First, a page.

Torah Reading for Week of November 13-19, 2011
“A Mother’s Wail”
By Chaplain Muriel Dance, ‘11
Sarah is the only woman whose name is embodied in the title of a parsha, and she is our first matriarch. What does Sarah’s life have to teach us? According to Sefat Emet, all Sarah’s 127 years were perfect and without blemish. Rashi elaborates her goodness through the use of numerology. But there is a paradoxical quality to her life: her years were equal in goodness and she died because she thought that her son “had almost been slaughtered.” The nature of her relationship with her son shaped her life.
Sarah was singularly absent in the episode of the binding of Isaac. Rashi speculates on verse 23:2 that the death of Sarah occurred because she had heard about the akedah; that her son almost died caused her soul to flee from her and she died. Certainly the death of a child is the single, deepest pain a mother can face. Similarly, the death of a mother can decimate a child. We also learn that Isaac felt close to his mother. When he brings Rivka, his bride-to-be into his tent, he “thus found comfort after his mother’s death” (Genesis 24:67).
Sarah’s love for Isaac was seminal in her life because she waited so long to have him, he was a miracle child, and he was her only child. Sarah is a pivotal presence in the life of her son. In her book on Genesis, Aviva Zornberg introduces the comment from Midrash Tanhuma in which Isaac instructs his father as Abraham raises the knife, “Father, don’t tell my mother when she is standing at the edge of a pit or on a roof, lest she throw herself down and die” (p. 133). Sarah is also on Abraham’s mind when he follows G-d’s command to take his only son up to Mt Moriah because he leaves early in the morning “lest Sarah change her mind about letting them go” (p.133). Both father and son anticipate Sarah’s dramatic reaction, even her death, in the episode of the binding.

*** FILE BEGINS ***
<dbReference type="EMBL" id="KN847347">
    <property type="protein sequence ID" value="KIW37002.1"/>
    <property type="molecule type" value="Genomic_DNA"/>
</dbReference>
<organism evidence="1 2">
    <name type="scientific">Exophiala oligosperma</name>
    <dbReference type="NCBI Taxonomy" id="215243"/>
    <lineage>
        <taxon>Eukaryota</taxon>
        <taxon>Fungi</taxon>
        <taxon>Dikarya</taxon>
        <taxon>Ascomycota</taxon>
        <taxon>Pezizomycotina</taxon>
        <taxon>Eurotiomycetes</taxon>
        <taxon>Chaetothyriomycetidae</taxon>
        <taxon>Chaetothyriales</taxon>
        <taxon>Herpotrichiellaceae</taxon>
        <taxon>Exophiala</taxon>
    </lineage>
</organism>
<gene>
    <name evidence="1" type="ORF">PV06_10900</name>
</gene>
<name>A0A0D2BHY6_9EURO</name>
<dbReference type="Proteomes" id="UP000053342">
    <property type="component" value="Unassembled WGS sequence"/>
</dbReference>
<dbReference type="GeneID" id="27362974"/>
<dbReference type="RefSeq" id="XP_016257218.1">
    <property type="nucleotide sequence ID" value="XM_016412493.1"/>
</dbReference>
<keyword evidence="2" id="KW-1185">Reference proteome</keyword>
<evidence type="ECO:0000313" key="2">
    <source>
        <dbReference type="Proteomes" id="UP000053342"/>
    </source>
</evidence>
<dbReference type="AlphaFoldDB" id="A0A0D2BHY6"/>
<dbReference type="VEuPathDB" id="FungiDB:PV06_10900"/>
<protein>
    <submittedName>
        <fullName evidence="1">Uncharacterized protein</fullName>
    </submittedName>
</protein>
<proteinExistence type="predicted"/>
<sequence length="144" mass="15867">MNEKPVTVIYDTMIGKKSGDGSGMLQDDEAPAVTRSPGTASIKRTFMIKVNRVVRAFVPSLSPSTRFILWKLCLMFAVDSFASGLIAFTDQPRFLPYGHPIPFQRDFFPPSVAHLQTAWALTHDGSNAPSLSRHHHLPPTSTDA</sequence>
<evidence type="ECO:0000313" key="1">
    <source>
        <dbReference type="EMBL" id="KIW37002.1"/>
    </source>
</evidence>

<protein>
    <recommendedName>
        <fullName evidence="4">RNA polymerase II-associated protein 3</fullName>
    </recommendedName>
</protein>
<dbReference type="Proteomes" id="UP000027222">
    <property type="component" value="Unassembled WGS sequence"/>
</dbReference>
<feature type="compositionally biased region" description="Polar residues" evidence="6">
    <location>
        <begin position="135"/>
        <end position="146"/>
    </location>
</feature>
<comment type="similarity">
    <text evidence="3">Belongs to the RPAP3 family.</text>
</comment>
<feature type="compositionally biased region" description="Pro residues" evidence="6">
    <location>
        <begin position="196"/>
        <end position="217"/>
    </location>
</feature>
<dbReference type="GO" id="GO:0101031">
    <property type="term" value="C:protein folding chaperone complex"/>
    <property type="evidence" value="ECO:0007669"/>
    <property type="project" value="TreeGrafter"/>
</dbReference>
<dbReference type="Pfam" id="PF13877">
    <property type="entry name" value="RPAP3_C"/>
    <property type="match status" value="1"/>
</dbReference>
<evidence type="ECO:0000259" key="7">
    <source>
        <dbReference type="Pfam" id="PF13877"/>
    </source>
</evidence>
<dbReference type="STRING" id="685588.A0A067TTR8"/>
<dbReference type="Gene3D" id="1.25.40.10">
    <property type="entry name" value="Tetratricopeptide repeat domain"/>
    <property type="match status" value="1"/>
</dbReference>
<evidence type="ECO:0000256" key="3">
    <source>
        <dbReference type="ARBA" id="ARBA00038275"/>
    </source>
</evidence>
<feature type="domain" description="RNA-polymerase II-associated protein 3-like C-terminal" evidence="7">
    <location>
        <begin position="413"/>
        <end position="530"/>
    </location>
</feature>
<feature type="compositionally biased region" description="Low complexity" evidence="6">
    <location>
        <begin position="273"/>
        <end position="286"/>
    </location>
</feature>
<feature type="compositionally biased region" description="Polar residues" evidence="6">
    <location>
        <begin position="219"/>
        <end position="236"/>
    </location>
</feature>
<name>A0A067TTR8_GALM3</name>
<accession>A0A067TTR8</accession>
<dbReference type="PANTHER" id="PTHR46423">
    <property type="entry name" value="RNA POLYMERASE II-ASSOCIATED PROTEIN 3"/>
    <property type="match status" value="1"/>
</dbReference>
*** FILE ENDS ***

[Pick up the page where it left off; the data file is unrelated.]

But Isaac did not die; he was saved by an angel instructing Abraham not to kill him. However, Rashi points out in his commentary on Genesis 22:14 that Isaac’s “ashes remain piled on the altar.” Sarah and Isaac are permanently changed by this event. Although Isaac walks away from the sacrifice, his near death mortally wounds Sarah’s heart; Sarah envisions his ashes before her eyes and she cannot live with this image. She was analytical and clear thinking. She was able to see in Ishmael, a child who played with idols and/or was capable of murder and cast him out. This clarity caused her mortal pain in imagining Isaac’s end. The midrashic tradition has the wail of her anguish embodied in the six Teki’ah notes of the Rosh Hashanah liturgy. The death of a child does precipitate a wail of anguish, despair within the parent. If we glimpse something of G-d’s relationship with us through the metaphor of the parent child relationship, then in Sarah we can also hear G-d’s wail at our loss.
As Chaim Stern wrote:
It is a fearful thing to love
What death can touch.
A fearful thing to love,
Hope, dream; to be –
To be, and oh! To lose.